LiDAR-Based Vehicle Guidance Simplifies Virtual Path Learning in Mobile Machines

The SICK LiDAR-LOC 2 solution's easily taught virtual paths enhance, expand, or replace physical floor-based guidance systems that use taped lines or 2D-codes. By DA Editor / 02 Jan 2022

The SICK LiDAR-LOC 2 is the first step in a profound upgrade program for SICK’s LiDAR Localization-on-Contour software, which uses data from SICK 2D LiDAR sensors or safety scanners to create a reference map based on the contours of shop floors and warehouses and guide automated transport, stacking and loading systems.

The upgraded LiDAR-LOC 2 solution achieves improved accuracy up to ≤ 10mm. In addition to the SICK Sensor Integration Machines, it can now be installed on third party controllers with common operating systems including Windows, Linux, Ubuntu and Raspberry Pi OS Lite. New APIs for streaming and configuration have been introduced for UDP, REST and COLA2.

The upgrade lays the foundations for users, machine builders and developers to progress from localization, using LiDAR position and orientation data, to being able to integrate full navigation to control the movement of all kinds of automated guided vehicles, carts, forklifts, or service robots.

Virtual Line Guidance

The LiDAR-LOC 2 is a virtual line guidance system designed to enhance the physical line or code-reading systems of all kinds of automated mobile robots. It creates a virtual path to bridge a gap in a broken tape on the floor, or to add a deviation from the current line-guided path without having to go to the time and expense of laying down new lines or bar codes.

Neil Sandhu, SICK’s UK Product Manager for Imaging, Measurement, Ranging and Systems explains: “While the original LiDAR-LOC provided an option for expert developers and integrators to use the raw data for navigation, in addition to the localization information, the LiDAR-LOC 2 upgrade is based on a desire to make it much quicker and easier to use data from sensors to tell a mobile vehicle how to get from ‘A to B’.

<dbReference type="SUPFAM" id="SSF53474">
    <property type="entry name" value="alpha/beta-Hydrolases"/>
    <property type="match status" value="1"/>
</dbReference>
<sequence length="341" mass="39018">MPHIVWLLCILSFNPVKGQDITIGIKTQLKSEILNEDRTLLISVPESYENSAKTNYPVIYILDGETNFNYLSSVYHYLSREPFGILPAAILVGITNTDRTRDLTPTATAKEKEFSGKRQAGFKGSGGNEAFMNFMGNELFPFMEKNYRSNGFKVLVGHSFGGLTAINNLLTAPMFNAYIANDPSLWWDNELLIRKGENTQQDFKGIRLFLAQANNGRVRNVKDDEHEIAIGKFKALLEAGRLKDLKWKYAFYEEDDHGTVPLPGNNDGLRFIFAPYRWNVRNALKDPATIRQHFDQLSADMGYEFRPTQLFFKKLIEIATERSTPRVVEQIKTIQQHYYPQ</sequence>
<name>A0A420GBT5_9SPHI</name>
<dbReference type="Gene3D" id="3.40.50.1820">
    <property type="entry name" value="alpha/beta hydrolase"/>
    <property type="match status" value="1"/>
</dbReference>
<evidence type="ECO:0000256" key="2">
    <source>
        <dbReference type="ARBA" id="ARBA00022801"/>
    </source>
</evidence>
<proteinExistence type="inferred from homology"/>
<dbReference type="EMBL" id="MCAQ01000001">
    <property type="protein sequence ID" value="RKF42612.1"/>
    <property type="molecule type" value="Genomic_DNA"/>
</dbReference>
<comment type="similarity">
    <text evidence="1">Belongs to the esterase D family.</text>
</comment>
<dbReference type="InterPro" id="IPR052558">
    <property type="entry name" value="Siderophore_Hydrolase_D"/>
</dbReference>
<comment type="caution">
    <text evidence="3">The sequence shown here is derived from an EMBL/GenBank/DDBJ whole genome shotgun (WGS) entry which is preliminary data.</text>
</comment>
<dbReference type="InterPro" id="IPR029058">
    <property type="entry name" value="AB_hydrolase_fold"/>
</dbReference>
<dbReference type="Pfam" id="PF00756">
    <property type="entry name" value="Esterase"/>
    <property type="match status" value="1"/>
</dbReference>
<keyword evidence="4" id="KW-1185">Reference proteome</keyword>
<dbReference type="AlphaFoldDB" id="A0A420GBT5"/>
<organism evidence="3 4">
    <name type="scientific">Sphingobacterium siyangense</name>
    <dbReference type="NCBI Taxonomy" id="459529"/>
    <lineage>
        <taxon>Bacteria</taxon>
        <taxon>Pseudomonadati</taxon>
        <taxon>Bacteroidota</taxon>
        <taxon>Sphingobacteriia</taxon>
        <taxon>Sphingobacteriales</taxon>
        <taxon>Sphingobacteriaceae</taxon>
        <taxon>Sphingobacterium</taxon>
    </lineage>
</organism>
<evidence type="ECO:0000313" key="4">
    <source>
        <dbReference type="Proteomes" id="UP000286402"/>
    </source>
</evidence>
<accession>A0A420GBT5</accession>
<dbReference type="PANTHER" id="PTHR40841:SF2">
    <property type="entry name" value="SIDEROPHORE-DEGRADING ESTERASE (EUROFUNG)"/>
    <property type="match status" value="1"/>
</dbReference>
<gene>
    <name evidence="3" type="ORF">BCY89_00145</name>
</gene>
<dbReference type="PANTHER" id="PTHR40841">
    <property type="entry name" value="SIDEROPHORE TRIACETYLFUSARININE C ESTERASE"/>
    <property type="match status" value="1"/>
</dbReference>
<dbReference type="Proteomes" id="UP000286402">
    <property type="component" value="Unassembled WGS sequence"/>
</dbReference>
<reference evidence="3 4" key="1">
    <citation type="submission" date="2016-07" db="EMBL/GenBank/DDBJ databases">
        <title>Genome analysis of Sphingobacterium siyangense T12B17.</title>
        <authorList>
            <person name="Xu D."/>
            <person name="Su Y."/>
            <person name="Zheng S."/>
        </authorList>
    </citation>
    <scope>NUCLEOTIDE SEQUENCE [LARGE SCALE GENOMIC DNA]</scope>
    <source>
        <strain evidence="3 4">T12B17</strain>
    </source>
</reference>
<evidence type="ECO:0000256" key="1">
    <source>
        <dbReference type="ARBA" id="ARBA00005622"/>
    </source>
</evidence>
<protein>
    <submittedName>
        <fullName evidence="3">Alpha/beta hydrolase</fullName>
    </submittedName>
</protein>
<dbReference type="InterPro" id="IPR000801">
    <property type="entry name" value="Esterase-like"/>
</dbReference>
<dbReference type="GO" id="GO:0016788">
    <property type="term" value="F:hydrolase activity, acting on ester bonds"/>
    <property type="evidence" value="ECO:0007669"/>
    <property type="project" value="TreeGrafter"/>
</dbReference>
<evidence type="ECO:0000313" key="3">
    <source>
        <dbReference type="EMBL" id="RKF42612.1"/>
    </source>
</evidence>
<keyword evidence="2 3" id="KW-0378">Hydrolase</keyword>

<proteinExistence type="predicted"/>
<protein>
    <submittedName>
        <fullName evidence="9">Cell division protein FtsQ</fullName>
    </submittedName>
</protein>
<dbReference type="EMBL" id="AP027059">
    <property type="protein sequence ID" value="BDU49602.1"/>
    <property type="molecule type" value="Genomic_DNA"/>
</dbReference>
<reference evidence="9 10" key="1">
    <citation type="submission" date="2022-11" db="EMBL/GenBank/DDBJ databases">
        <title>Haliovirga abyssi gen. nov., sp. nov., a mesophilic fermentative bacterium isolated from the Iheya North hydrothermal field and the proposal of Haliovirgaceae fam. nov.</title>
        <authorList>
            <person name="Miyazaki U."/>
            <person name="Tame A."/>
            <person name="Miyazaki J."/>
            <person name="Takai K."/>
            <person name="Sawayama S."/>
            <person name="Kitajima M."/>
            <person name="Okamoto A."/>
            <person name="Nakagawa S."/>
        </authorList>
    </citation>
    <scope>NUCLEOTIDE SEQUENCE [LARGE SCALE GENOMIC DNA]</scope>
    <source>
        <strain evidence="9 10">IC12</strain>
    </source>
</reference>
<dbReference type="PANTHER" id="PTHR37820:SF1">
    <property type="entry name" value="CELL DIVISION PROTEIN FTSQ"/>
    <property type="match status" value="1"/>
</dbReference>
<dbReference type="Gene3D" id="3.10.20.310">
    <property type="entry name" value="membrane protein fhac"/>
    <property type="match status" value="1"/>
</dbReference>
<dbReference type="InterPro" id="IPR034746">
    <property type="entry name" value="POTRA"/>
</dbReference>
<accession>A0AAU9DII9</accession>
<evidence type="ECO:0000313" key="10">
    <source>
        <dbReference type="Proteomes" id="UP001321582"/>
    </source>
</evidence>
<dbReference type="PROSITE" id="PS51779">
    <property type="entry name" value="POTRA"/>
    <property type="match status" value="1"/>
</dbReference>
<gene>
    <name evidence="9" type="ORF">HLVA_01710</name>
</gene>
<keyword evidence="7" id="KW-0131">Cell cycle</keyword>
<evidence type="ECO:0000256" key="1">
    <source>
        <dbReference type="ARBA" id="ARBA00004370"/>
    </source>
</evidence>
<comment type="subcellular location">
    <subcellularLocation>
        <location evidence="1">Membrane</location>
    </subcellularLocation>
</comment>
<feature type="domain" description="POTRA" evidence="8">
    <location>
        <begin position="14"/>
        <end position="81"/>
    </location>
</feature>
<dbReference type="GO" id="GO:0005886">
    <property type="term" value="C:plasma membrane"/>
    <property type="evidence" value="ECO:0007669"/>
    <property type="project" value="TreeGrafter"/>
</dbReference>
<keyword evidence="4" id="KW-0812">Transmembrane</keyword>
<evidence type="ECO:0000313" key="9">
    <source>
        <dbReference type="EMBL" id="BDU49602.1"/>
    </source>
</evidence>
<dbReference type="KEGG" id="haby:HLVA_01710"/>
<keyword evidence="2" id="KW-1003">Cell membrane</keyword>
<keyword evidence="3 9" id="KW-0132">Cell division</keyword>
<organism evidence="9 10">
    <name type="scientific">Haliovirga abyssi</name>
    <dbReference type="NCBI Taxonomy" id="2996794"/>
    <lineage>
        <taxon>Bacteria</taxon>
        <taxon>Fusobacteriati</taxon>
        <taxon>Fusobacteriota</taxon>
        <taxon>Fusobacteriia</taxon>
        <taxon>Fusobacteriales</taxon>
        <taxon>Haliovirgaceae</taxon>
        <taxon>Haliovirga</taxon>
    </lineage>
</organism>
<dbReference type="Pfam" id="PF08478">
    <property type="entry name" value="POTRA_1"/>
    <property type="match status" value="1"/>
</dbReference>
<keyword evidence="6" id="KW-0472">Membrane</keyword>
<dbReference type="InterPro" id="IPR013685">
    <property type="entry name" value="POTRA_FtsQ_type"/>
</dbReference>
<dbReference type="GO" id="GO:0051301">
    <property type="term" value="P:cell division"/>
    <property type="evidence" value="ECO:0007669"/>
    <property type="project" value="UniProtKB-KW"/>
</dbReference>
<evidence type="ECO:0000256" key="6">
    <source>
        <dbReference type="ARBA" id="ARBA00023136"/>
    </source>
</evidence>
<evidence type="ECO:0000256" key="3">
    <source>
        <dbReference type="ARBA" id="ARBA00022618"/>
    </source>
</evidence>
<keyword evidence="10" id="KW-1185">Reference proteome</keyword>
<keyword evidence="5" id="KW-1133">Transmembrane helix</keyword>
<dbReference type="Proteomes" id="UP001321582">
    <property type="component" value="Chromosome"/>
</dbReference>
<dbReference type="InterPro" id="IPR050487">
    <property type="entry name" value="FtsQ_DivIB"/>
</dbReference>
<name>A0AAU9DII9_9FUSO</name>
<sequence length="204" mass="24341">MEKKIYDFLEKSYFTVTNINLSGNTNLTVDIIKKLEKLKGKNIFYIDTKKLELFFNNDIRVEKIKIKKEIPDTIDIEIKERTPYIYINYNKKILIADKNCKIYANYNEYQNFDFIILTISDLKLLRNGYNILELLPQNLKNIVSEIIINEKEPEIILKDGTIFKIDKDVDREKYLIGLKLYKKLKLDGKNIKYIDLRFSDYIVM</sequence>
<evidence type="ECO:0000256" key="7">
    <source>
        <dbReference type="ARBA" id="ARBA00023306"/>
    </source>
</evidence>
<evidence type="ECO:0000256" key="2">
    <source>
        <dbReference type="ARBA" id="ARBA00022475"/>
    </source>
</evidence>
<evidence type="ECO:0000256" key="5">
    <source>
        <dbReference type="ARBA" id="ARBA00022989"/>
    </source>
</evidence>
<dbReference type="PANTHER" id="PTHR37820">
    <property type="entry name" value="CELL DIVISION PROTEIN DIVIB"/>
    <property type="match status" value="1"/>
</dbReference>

Users teach the vehicle the route by moving it along the desired path, then refine the uploaded map data using a SICK visualization software tool via an easy-to-follow graphic user interface. The system automatically patches the existing reference map or can merge the data with the existing map.

Sandhu continues: “As a result, it promises to save the development time and cost, machine space and wiring complexity involved in integrating navigation, because separate software and controls are not needed. In the case of our first LiDAR-LOC 2 release, managers of mobile vehicle fleets using line or code guidance can much more easily alter vehicle paths or optimize their routes. Stoppages because of breaks in a line can be avoided, especially in high-traffic areas.”

Increased Fleet Availability

The LiDAR-LOC 2 reduces fleet downtime from vehicle stoppages due to missing lines or codes. New routes can be commissioned without stopping the vehicle. Additionally, users can use analytical functions in the system to optimize vehicle routes, for example, by detecting where tape is no longer needed and can be removed. The system also offers a progression for users to dispense eventually with floor-based guidance and adopt a completely contour-based navigation system.

Posted by DA Editor Connect & Contact

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